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Since its discovery as a double, 35 observations of the A-B pair have been obtained. These have been collected in the Washington Double Star Catalog (hereafter WDS2, Mason et al. 2001). We analyzed the data, obtaining the parameters of the visual orbit presented in Table 1, and the final fit together with the data is given in Fig. 1. As one can see from Table 1, the parameters differ significantly in some aspects. Besides the higher precision, the most significant difference is found for the orientation of the orbit in space. It is obvious that the same fit to the data can be obtained with different sets of parameters when we only interchange the values of two parameters: (Ω) → (Ω + 180° + 180°). However, when dealing with astrometric data set only, one cannot distinguish between these two identical solutions. The only way to do so is to use also the RV data, or the times-of-minima variation.

For the minimum-times observations, we have only a limited set of data points. If we consider the period of the A-B pair to be about 118 yr, we have data for only about one-quarter of the orbital period covered with minima times at the present day. Yet, we can try to carry out an analysis of these data, by fixing the orbital parameters from astrometry (these in Table 1). We have regularly observed the minima of this interesting target for the past four years to detect the period variation.

thumbnail Fig. 2

Period variations of the eclipsing pair. Primary minima have been plotted as dots, and secondary as circles. The dashed line represents the 118 yr orbit, while the solid one is the 640 day orbit.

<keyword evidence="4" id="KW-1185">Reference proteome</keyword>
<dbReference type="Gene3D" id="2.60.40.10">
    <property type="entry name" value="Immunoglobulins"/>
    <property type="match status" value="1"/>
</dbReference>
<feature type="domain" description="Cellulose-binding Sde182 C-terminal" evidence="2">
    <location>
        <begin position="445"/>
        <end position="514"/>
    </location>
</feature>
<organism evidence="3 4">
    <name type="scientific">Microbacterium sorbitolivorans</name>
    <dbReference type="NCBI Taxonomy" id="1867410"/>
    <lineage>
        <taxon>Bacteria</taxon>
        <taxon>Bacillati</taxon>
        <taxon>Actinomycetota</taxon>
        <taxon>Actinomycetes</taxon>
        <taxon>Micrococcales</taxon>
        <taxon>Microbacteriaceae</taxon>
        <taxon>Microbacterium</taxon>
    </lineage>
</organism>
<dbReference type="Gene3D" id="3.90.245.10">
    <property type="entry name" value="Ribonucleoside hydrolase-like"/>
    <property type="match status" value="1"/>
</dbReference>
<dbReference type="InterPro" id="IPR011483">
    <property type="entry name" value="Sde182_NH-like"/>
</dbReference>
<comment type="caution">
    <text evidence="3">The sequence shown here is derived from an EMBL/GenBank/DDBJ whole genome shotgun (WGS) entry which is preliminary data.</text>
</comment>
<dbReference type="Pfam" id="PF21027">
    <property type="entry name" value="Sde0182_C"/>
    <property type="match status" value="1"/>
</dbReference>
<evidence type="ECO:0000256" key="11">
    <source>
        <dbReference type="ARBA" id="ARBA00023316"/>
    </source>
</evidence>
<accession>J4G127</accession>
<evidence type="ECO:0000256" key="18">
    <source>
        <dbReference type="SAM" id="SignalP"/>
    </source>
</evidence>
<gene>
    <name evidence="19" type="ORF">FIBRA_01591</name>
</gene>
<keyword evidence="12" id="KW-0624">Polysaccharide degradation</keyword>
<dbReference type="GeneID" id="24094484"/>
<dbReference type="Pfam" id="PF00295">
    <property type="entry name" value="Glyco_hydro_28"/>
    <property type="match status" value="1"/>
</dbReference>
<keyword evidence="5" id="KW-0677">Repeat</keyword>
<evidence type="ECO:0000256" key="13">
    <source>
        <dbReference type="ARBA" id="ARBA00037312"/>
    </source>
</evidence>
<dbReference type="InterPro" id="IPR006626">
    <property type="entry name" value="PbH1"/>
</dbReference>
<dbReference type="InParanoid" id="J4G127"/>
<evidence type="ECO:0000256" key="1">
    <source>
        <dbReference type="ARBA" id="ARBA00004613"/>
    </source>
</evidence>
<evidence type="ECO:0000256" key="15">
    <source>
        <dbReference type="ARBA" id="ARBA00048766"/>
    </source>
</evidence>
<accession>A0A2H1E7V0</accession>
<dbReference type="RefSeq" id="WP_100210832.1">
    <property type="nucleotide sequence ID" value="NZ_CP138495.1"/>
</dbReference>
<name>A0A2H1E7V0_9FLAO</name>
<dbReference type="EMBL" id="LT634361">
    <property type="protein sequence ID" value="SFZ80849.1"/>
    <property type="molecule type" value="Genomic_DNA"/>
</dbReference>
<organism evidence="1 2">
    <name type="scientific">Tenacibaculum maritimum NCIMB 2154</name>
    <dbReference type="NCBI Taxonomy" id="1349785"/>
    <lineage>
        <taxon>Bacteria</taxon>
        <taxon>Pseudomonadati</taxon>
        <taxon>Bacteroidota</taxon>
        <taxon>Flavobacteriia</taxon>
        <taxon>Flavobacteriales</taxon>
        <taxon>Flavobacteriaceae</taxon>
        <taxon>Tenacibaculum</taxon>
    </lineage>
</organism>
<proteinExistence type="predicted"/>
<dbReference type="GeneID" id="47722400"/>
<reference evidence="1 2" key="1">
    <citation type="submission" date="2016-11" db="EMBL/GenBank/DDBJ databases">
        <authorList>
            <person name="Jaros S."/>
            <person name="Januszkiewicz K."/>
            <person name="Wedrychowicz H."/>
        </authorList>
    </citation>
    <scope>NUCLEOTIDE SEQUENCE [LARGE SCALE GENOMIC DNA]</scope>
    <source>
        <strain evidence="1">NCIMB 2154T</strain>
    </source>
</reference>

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This led to an interesting finding that there is also an additional variation. We therefore analyzed our data set (43 data points in total) assuming two periodic terms. We used the LIght-Time-Effect hypothesis (hereafter LITE, described e.g. by Irwin 1959). The results of our analysis can clearly be seen in Figs. 2 and 3. The long-term periodic modulation (blue) is caused by the 118 yr visual orbit, while the short-period one is the newly discovered orbit, whose final parameters derived from our analysis are given in Table 2. This variation is clearly visible especially in the more precise recent data points after subtraction of the long-period term, see Fig. 3. Here we use the following labeling of the components: Aa1 and Aa2 for the eclipsing binary components, Ab for the 640 day orbit, and B for the 118 yr orbit (i.e. following the WDS notation). Thanks to the high precision of our new observations, the hypothesis of a non-circular orbit for 65 UMa eclipsing pair was ruled out. The complete list of times of minima together with the original BVRI photometry are given in Tables A.1–A.4 (available at the CDS). There is a problem with some of the minima times, whose accuracy is not always given, hence we cannot perform a reliable chi-square test of the 640 day hypothesis. However, using the weightening scheme for the data points, the LITE fit based on the 640 day hypothesis gives the sum of square residuals 0.00318, while disregarding the possibility of a 640 day period the sum is 0.01222.